(521) Enicurus leschenaulti indicus.
Leschenault's Indian Forktail.
Enicurus leschenaulti indicus Hart., Yog. Pal., i, p. 7G0 (1909) (Assam, Margherita). Henicurus leschenaulti. Blanf. & Oates, ii, p. 86.
Vernacular names. Inruidiba gadiba (Kacha Naga).
Description. Forehead and anterior crown white; rest of head, back and breast black; lower back, rump and upper tail-coverts white; tail black with broad white bases, two outer tail-feathers white ; wing-coverts black, the greater tipped with white forming a broad wing-bar; quills black, the inner secondaries with white bases and tips; below from breast to under tail-coverts white.
Colours of soft parts. Iris dark brown; bill black ; legs and feet fleshy white, rarely a livid white.
Measurements. Total length about 280 mm. ; wing 98 to 114 mm.; tail 138 to 150 mm.5 tarsus about 30 to 32 mm.; culmen about 21 to 23 mm.
The Young have no white forehead, and the head and back varies from brown to chocolate-brown and the underparts from chin to abdomen are brown with central pale streaks. The younger the bird the more prominent the streaks.
Nestling. The underparts are greyer and more mottled than streaked.
Distribution. Sikkim to Eastern Assam, Burma South to Tenasserim and East to the Kachin Hills. There is also one specimen of typical indicus from North-West China, and it is possible that this bird and Enicurus Z. sinensis should rank as species rather than subspecies.
The type-form from Java differs in having the white feathers of the crown elongated and covering nearly the whole crown. E. Z. borneensis is a very closely allied race.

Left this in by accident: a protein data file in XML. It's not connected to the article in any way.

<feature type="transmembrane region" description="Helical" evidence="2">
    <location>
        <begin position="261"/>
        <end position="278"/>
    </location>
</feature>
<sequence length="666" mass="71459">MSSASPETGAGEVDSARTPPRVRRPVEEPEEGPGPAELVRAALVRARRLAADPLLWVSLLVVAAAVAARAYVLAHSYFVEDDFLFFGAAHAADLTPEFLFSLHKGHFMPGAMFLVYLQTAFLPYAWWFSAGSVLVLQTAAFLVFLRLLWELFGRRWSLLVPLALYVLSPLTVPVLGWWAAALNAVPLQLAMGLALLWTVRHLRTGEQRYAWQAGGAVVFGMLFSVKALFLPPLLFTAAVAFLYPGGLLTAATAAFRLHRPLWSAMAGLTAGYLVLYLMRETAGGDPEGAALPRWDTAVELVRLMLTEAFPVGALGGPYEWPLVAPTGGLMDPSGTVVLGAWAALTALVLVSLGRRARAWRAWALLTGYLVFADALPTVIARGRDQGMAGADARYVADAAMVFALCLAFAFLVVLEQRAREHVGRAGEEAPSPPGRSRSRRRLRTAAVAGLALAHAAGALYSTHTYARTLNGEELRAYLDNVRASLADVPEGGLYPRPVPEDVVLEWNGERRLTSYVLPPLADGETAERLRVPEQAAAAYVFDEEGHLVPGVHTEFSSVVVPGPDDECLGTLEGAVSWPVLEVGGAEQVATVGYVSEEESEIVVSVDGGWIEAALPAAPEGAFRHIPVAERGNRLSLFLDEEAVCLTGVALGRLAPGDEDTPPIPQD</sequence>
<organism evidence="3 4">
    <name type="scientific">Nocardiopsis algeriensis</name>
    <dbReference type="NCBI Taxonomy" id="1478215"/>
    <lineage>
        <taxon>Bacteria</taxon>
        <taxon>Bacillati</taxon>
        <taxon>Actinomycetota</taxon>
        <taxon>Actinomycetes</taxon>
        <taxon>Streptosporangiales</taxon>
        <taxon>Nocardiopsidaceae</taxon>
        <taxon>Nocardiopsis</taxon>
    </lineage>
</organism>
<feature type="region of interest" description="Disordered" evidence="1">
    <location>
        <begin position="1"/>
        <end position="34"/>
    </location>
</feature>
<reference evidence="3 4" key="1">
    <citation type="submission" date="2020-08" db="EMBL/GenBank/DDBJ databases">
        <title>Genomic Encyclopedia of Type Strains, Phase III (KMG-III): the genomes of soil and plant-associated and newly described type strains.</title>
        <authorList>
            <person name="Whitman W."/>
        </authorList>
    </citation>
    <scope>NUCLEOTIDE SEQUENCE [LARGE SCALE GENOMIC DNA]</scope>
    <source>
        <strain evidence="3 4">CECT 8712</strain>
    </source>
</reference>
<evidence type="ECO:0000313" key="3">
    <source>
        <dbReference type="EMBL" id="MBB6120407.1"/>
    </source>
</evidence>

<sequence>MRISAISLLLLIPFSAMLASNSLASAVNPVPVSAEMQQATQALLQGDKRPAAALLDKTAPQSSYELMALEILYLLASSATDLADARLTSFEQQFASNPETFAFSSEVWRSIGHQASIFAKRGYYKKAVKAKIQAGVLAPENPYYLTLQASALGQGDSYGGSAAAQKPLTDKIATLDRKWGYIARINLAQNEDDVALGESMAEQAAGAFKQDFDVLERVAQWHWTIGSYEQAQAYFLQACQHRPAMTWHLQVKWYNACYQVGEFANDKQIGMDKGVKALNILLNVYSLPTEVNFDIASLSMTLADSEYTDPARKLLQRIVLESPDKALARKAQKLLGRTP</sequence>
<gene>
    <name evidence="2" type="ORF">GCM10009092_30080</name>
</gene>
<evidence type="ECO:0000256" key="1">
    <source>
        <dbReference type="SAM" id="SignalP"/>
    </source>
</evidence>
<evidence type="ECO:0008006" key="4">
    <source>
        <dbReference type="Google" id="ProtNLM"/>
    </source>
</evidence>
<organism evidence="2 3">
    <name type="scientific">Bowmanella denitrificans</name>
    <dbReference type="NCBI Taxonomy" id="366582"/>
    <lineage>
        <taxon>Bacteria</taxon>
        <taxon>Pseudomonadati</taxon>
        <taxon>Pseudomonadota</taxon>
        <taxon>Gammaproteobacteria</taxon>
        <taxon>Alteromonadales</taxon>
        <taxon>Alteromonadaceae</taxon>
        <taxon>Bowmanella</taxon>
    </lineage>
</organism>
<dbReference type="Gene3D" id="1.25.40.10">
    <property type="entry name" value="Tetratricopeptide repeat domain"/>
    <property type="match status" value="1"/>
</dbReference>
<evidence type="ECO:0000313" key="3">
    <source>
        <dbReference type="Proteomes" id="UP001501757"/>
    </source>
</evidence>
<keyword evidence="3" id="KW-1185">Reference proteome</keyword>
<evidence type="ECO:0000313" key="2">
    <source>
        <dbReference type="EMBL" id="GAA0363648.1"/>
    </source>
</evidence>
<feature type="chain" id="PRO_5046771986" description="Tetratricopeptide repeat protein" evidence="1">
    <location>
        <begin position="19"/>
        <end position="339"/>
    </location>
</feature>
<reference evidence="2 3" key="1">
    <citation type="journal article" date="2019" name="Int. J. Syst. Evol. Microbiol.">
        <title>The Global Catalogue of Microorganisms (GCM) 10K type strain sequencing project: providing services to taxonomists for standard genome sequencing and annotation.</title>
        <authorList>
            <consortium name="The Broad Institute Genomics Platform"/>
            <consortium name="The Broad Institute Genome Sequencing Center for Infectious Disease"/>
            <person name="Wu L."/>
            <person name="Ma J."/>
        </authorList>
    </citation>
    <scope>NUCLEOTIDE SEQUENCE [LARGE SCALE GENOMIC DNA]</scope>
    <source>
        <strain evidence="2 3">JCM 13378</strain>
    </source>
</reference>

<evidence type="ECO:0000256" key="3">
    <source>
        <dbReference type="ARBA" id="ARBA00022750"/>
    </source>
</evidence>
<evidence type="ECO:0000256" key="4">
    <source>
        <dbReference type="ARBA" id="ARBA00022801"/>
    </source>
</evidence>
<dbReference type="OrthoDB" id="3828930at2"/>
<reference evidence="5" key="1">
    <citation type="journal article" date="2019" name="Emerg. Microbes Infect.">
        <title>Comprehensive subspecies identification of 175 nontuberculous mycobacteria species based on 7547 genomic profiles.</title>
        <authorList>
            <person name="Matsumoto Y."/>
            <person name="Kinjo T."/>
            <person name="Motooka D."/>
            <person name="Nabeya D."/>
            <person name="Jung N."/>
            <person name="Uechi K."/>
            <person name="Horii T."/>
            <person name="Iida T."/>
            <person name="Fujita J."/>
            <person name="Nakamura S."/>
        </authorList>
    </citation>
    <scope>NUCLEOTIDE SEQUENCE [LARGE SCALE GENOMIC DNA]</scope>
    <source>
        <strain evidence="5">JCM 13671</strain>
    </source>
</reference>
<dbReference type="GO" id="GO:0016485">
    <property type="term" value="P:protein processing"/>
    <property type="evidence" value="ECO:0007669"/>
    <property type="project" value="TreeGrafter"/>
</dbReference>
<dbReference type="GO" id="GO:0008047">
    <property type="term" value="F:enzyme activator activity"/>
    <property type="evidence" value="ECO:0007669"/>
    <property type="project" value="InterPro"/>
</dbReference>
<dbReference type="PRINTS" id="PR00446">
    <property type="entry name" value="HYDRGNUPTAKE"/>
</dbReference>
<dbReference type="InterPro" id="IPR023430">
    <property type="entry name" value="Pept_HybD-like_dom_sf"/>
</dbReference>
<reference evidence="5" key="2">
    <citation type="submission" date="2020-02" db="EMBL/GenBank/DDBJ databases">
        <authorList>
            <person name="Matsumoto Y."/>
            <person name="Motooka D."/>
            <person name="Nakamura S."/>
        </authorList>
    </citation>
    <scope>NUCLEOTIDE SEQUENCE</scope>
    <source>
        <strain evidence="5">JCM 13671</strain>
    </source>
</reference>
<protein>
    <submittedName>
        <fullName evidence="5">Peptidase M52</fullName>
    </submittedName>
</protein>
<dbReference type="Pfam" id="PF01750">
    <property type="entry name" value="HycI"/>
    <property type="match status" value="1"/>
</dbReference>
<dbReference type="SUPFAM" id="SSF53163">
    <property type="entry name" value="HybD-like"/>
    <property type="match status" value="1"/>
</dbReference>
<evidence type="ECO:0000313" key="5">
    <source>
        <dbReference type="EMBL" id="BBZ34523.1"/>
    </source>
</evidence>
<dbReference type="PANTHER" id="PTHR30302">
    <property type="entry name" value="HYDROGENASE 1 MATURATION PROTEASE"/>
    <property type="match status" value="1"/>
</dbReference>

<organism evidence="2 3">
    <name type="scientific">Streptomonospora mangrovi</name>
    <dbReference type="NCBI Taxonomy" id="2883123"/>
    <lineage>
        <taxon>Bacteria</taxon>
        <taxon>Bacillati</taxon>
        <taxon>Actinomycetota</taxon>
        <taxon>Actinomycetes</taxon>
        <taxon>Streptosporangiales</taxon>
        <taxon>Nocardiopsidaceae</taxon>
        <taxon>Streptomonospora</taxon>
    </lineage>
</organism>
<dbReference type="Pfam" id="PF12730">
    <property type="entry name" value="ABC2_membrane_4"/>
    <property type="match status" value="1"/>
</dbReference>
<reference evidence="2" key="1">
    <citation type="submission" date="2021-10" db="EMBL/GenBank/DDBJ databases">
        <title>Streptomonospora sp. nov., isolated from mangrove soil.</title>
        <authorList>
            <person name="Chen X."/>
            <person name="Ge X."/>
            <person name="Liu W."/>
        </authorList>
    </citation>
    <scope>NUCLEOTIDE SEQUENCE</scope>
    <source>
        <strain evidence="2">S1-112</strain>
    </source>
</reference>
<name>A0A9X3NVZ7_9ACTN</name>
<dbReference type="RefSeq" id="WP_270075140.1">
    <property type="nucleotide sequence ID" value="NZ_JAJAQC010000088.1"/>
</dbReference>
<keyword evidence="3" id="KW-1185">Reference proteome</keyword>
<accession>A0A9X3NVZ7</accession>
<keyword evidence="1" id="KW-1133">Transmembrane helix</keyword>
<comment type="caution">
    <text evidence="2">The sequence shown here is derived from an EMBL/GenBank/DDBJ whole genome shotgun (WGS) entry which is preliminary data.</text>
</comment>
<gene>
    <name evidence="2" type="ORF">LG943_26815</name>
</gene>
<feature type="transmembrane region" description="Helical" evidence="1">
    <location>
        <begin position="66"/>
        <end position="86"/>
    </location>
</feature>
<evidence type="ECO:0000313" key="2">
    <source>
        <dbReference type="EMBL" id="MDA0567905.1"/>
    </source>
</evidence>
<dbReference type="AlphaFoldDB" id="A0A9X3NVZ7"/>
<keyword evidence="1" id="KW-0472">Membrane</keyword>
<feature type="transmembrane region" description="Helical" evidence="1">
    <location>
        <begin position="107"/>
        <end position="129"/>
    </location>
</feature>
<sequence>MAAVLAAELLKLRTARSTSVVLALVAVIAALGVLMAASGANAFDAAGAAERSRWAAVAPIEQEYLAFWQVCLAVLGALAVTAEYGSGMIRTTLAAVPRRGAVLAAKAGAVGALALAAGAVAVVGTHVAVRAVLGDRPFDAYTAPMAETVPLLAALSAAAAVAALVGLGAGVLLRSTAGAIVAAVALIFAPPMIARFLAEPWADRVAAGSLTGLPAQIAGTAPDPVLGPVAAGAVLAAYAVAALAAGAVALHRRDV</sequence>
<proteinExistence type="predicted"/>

Nidification. This Forktail seems to breed in heavier forest and on smaller streams than do any of the preceding birds of this genus. It is very common in Eastern Assam and here nearly all the nests are built among rocks, roots of trees, etc., on the tiniest of streams, entirely covered overhead by the meeting boughs of trees. They commence to build the first week in May or last week in April and few eggs are laid after May. The nest is like that of the Spotted Forktails but bulkier and heavier with more leaves and roots in its composition and it is lined sometimes with skeleton leaves, sometimes with roots, and sometimes with the two combined.
The eggs, three or four in number, are more richly coloured than those of any other Forktail. The ground is generally a warm cream or reddish clay and they are freely and boldly speckled all over with reddish brown. Forty eggs average 24.6 x 19.7 mm.: maxima 26.1 x 17.4 and 25.7 x 18.9 mm.; minima 23.6 x 17.5 and 24.5 x 17.0 mm.
They breed at all levels from a few hundred feet up to about 2,000 feet.
Habits. Leschenault's Forktail is a bird of the lower levels and in winter extends well out into plains country wherever there are streams and waterways running at a fair pace through heavy forest. It seems to be a more shy bird than most Forktails and when put up it generally dives at once into the forest and does not settle again and again just in front of one as do the Spotted Forktails : Dr. Coltart and I both found it far more frequently on narrow forest-paths than on the streams. The feathers of the crown are semi-erectile, a feature I have noticed in no other Forktail,